Energy frameworks and a topological analysis of the supramolecular features in in situ cryocrystallized liquids: tuning the weak interaction landscape via fluorination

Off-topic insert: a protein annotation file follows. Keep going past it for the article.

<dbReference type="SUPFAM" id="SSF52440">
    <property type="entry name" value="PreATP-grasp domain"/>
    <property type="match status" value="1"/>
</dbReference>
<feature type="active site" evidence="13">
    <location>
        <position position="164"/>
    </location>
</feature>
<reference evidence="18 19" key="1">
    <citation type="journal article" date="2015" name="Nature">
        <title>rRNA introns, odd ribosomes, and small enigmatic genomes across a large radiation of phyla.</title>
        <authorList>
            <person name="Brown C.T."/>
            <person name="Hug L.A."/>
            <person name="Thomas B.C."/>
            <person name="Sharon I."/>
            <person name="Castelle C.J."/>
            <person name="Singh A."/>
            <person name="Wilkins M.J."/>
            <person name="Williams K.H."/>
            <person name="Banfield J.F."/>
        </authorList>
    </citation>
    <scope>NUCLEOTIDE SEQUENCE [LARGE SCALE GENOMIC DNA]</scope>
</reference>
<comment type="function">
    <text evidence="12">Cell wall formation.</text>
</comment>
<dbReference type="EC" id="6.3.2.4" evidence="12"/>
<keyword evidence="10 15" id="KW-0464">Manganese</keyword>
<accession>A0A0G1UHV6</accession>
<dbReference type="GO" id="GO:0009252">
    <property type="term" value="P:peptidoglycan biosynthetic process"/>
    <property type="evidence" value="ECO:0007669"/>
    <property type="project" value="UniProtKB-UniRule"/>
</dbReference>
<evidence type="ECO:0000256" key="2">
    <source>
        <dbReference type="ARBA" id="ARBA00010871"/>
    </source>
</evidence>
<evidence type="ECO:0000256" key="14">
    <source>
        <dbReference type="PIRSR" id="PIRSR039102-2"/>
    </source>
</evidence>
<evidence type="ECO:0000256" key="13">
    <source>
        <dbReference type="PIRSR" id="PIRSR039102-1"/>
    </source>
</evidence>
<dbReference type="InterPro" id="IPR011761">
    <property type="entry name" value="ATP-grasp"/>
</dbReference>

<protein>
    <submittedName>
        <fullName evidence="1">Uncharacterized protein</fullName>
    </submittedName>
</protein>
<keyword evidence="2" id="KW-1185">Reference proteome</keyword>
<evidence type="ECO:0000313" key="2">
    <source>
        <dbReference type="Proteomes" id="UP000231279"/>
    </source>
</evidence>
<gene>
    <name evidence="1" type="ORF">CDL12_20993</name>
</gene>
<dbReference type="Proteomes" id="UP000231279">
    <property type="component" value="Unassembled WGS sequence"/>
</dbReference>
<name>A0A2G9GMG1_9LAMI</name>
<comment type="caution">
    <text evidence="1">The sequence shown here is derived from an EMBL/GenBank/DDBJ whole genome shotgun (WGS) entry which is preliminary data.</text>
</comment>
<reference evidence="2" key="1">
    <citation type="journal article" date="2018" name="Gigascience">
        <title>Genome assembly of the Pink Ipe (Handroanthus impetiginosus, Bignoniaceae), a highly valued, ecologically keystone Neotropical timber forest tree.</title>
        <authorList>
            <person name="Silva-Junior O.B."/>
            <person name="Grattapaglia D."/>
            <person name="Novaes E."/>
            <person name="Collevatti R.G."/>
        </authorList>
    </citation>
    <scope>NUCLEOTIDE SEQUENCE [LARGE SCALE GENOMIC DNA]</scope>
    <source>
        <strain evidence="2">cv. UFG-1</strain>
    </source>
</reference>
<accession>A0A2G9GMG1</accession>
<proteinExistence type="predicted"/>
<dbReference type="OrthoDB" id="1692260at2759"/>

Weak intermolecular interactions observed in crystalline materials are often influenced or forced by stronger interactions such as classical hydrogen bonds. Room temperature liquids offer a scenario where such strong interactions are absent so that the role and nature of the weak interactions can be studied more reliably. In this context, we have analyzed the common organic reagent benzoyl chloride (BC) and a series of its fluorinated derivatives using in situ cryocrystallography. The intermolecular interaction energies have been estimated and their topologies explored using energy framework analysis in a series of ten benzoyl chloride analogues, which reveal that the π⋯π stacking interactions serve as the primary building blocks in these crystal structures. The crystal packing is also stabilized by a variety of interaction motifs involving weak C–H⋯O/F/Cl hydrogen bonds and F⋯F, F⋯Cl, and Cl⋯Cl interactions. It is found that fluorination alters the electrostatic nature of the benzoyl chlorides, with subsequent changes in the formation of different weak interaction motifs. The effects of fluorination on these weak intermolecular interactions have been systematically analyzed further via detailed inputs from a topological analysis of the electron density and Hirshfeld surface analysis.